Twelve students from different corners of the globe came together over the last nine weeks and created two cinematic masterpieces about different social interactions by ordinary people in South Africa.

The students from Africa, South Africa and Finland, participants in a North-South-South Finnish Exchange Programme, spent the last few weeks working together at Wits to create two documentaries portraying everyday people experiencing social issues in the country.

The screening of two short documentary films took place last week, as the culmination and conclusion of the South African leg of the programme. The first documentary showed the trials and tribulations of a South African disabled woman wanting to become a rock star, and the second followed around three South Africans and related their experience of and to the World Cup, set to take place in South Africa in June 2010.

Prof. Yunus Ballim, Acting Vice-Chancellor, said the University is honoured to have been the base and training ground for the local and international students.

"We believe very strongly that the business of the University is about the human condition that does not acknowledge national or cultural boundaries, because all the problems humans experience seems to be transcending boundaries. We also celebrate the collaborative agreement with the School of the Arts and the students from Finland undertaking interaction with our students. They have created a cosmopolitan identity, something we sometimes struggle to identify in each other. This project speaks exactly to that," said Ballim.

The Film and Television division in the Wits School of the Arts are the co-custodians of the programme that sees 12 students (eight from Africa and South Africa and four Finnish students) broaden their horizons and head overseas for an exchange with their Finnish counterparts.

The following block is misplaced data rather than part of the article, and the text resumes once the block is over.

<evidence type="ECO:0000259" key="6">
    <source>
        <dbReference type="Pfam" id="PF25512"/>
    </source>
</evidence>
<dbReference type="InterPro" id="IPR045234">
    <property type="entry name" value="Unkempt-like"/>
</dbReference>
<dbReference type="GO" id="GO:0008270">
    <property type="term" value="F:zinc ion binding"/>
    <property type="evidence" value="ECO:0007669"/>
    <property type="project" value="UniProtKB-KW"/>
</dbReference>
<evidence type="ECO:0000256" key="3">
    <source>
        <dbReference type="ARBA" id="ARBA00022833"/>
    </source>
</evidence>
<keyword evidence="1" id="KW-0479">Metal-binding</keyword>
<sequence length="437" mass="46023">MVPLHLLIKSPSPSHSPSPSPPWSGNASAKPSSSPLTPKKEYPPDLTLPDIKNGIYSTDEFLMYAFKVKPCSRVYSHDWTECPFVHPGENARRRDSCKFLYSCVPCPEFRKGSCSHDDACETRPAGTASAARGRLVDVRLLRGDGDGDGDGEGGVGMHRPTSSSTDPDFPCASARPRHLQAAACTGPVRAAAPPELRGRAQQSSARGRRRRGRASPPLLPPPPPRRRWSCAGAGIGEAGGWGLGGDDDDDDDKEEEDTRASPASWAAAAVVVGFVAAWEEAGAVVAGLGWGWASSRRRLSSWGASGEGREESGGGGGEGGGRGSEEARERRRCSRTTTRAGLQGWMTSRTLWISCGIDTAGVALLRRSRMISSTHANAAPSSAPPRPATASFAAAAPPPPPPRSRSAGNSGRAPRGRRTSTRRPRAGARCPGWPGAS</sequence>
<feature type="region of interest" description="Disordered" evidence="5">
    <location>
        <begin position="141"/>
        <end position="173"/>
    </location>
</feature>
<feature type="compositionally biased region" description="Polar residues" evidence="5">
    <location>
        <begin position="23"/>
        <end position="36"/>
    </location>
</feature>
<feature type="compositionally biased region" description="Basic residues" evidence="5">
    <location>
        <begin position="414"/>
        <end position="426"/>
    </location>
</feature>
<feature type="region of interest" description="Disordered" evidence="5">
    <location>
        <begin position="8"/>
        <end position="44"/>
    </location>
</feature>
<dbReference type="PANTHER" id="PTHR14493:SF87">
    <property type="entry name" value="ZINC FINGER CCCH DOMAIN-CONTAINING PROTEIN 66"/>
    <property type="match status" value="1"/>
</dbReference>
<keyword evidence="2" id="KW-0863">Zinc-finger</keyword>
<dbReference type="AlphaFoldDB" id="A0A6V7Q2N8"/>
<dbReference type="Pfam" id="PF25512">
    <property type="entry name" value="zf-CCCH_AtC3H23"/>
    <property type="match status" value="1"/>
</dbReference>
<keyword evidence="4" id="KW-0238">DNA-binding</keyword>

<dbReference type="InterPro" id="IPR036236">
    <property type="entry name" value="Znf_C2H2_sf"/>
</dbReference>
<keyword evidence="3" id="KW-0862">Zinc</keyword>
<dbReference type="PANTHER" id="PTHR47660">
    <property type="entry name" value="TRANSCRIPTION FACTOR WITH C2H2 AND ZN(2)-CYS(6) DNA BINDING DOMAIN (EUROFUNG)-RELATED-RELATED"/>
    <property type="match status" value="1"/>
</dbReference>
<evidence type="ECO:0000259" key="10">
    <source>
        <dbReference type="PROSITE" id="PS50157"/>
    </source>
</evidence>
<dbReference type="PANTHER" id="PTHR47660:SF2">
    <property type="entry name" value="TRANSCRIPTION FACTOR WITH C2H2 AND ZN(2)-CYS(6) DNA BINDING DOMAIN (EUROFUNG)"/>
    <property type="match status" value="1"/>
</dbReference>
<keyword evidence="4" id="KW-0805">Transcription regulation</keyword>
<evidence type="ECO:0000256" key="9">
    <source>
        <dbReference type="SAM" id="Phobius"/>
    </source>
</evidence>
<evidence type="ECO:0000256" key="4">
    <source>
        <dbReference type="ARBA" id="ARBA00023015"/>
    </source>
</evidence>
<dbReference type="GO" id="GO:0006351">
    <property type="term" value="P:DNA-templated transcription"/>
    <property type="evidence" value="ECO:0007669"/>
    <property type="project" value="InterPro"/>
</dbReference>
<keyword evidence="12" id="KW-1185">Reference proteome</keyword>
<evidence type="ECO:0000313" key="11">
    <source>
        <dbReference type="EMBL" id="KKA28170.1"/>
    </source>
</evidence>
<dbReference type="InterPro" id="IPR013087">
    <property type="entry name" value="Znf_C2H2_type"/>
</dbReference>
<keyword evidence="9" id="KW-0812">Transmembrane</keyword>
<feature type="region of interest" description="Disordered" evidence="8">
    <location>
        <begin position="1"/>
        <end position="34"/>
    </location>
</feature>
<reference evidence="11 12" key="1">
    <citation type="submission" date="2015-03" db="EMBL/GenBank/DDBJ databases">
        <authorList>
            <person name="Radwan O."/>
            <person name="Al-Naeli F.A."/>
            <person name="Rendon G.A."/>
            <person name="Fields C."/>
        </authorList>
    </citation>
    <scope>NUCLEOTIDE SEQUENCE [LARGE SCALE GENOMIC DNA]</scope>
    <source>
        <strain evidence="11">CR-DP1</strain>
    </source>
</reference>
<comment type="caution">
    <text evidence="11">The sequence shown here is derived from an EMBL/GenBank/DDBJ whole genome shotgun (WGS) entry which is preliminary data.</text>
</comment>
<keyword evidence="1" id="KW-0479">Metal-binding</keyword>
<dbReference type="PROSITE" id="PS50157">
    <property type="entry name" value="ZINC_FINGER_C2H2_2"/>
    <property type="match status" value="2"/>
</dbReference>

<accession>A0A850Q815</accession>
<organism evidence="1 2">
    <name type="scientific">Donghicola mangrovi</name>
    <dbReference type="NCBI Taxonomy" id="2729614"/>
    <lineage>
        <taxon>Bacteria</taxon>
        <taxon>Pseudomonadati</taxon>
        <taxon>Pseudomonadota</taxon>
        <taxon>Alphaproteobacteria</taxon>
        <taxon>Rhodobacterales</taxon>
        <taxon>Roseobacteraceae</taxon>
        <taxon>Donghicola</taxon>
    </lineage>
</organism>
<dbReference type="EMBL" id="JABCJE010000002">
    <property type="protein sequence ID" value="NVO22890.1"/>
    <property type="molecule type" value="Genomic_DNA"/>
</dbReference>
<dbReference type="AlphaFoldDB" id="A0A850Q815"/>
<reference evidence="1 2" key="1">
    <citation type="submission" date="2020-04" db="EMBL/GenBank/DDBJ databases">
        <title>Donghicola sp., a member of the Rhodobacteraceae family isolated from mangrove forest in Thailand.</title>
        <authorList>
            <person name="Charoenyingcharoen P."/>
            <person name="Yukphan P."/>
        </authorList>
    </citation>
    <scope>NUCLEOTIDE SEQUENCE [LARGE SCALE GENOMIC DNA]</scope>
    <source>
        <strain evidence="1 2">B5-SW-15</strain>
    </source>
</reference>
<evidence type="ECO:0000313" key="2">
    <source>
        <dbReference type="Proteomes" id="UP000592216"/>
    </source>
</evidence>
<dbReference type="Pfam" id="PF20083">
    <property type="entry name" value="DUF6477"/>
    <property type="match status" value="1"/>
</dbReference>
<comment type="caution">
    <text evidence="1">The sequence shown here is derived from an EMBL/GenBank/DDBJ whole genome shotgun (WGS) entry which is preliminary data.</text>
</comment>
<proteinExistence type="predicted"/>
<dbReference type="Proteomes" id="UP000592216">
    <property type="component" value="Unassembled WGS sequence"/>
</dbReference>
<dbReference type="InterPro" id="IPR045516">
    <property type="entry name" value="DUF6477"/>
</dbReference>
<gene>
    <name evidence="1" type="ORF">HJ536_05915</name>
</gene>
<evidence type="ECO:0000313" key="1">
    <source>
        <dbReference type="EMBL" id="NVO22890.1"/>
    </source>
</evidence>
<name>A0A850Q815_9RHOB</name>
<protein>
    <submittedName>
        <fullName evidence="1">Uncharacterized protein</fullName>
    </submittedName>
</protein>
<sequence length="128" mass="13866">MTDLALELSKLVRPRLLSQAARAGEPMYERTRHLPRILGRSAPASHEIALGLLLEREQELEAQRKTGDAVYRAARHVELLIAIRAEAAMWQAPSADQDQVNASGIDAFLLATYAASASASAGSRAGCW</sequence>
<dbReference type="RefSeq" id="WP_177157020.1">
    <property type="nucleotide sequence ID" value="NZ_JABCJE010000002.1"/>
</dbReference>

The Finnish Institution, called Arcada Technical University, also collaborates with Helsinki University, AFDA (the South African School of Motion Picture Medium and Live Performance), the University of Johannesburg (UJ) and a Film School from Ghana called NAFTI.

The North-South-South Programme promotes co-operation between Finnish higher education institutions and their counterparts in Egypt, Peru, Nicaragua, Nepal and Vietnam and in sub-Saharan African, in this case South Africa.

The programme has been going for five years and involves the students working in Africa for half a semester and in Finland for the second half. The project is financed by a state entity in Finland called CIMA, under the auspices of the Finnish Foreign Office. Part of the programme is producing two documentaries in each place.

Prof. Georges Pfruender, Head of the Wits School of Arts, said he is proud of the group because they have managed to work together and create artistic excellence in a very short space of time.

"The whole university is a huge space of interaction and dialogue, one in which we also consider the exchange of ideas, the investment of those ideas and the production of knowledge. The fact that you come from such different institutions and created these documentaries, proves that you have learned how to make a difference. We are proud of you," said Pfruender.

"One of the great things about the programme is to see South Africa through a foreigner's eyes. We went to the Apartheid Museum, which I have never been to, and you learn a lot about yourself. You also get to see a great new part of South Africa, which you never would have otherwise," said Wits student Lindsay Sharp.

Charlotta Munsterhjelm from Finland said: "We've been using taxis for eight weeks and everybody's warning us that it's unsafe but I think it's just fun. You get to talk to locals in the taxi and they would ask us where we come from and where we are heading, and they would laugh at us because we can't speak proper English!"

The students departed for Finland on Monday, 12 April 2010 to continue the second part of the exchange.

For more information contact Ian Walters on (011) 717-9748 or email Read more about the programme at

Article courtesy of the University of the Witwatersrand.
Source: Click here